Women's sex pill turns out to be an anti-climax
US health regulators said yesterday that the first pill designed to boost the female sex drive failed to make a significant impact on libido in two studies.
Despite missing that goal, the Food and Drug Administration said women did report slightly more satisfaction in their sexual experiences.
Boehringer Ingelheim has asked the FDA to approve its drug flibanserin for women who report a lack of sexual desire -- a market that drug makers have been targeting for more than a decade since the success of Viagra in men.
The search for so-called "female Viagra" has proved elusive, with many drugs abandoned after lacklustre results.
Tomorrow, the FDA will ask a panel of experts to weigh in on the safety and effectiveness of Boehringer's drug.
The FDA will also ask experts to comment on increased side-effects like depression, fainting and dizziness.
The drug, which is related to the anti-depressant family, affects serotonin and several other brain chemicals, though it is not clear how that increases sex drive.
Since the launch of Viagra in 1998, more than two dozen experimental therapies have been studied for so-called "female sexual dysfunction", a market that some analysts estimate at $2bn (€1.6bn).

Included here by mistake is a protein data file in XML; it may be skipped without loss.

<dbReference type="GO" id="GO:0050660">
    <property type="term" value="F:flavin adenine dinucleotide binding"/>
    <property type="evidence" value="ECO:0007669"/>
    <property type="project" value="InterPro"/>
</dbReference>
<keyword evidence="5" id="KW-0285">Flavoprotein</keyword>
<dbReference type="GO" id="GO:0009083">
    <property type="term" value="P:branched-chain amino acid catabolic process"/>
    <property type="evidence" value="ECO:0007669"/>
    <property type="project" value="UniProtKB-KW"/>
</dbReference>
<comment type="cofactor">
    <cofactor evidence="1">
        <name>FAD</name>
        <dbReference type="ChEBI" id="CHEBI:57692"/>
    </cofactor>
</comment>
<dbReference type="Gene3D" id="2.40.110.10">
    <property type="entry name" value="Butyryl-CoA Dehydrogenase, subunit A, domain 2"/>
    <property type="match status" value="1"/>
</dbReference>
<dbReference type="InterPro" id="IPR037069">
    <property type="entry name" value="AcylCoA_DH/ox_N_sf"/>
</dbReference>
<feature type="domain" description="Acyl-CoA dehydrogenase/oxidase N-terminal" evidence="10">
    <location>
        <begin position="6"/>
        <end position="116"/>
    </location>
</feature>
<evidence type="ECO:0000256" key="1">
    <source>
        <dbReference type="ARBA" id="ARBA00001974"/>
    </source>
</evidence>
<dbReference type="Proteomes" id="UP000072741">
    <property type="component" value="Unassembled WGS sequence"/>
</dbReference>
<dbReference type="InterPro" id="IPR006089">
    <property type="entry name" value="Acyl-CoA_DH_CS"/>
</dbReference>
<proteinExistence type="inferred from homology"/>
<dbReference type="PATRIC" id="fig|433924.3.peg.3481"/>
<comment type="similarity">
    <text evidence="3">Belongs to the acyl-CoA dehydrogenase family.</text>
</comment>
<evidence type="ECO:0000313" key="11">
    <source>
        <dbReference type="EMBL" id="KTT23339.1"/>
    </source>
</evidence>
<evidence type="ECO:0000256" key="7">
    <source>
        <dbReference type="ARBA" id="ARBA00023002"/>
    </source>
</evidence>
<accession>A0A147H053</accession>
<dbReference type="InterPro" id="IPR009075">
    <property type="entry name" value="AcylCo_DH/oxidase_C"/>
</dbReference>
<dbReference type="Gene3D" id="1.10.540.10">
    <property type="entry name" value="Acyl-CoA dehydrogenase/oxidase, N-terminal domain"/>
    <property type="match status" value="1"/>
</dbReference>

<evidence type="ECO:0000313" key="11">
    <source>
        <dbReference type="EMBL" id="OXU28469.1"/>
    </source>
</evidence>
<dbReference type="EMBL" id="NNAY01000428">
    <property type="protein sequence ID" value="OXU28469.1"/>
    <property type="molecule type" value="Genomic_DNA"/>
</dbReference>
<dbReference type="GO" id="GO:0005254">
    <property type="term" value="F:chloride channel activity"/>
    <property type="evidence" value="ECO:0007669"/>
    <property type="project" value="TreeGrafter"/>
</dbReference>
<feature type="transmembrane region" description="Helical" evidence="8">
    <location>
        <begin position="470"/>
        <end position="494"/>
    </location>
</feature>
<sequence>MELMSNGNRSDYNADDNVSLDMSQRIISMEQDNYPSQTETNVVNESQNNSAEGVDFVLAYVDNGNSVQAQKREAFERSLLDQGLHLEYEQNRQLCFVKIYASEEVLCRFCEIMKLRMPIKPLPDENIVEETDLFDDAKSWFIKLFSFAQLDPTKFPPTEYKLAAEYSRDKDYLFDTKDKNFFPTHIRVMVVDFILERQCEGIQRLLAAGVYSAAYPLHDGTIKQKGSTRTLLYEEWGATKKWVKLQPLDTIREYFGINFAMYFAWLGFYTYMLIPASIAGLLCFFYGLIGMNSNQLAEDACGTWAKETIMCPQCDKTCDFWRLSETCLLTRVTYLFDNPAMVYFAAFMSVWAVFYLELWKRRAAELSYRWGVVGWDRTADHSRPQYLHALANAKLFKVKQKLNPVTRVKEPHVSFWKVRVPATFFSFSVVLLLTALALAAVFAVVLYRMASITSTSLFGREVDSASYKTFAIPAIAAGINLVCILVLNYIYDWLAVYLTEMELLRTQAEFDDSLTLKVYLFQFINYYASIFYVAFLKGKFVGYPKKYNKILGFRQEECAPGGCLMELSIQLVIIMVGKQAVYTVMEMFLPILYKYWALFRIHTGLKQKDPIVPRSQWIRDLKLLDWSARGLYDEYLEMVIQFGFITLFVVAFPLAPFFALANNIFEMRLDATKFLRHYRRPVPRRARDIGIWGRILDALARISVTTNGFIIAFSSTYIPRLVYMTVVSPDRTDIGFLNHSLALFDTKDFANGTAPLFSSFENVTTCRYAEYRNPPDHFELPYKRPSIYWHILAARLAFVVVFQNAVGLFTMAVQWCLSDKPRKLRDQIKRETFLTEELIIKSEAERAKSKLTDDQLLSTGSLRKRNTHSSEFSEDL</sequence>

In 2004, Pfizer halted its study of Viagra in women due to inconclusive results. Later that year, an FDA panel rejected Procter & Gamble's testosterone patch Intrinsa, due to risks of heart disease and cancer.
Smaller companies are developing creams and even nasal sprays to increase female libido.
Elizabeth Kavaler, a urologist at Lenox Hill Hospital in New York, says it may be unrealistic to expect a pill to completely address sexual problems.
"It's a fairly complicated area, unlike in men's sexual dysfunction where there's a major mechanical concern," said Dr Kavaler. "In women there's no mechanical concern, so if she's not having a successful sex life, where is the problem?"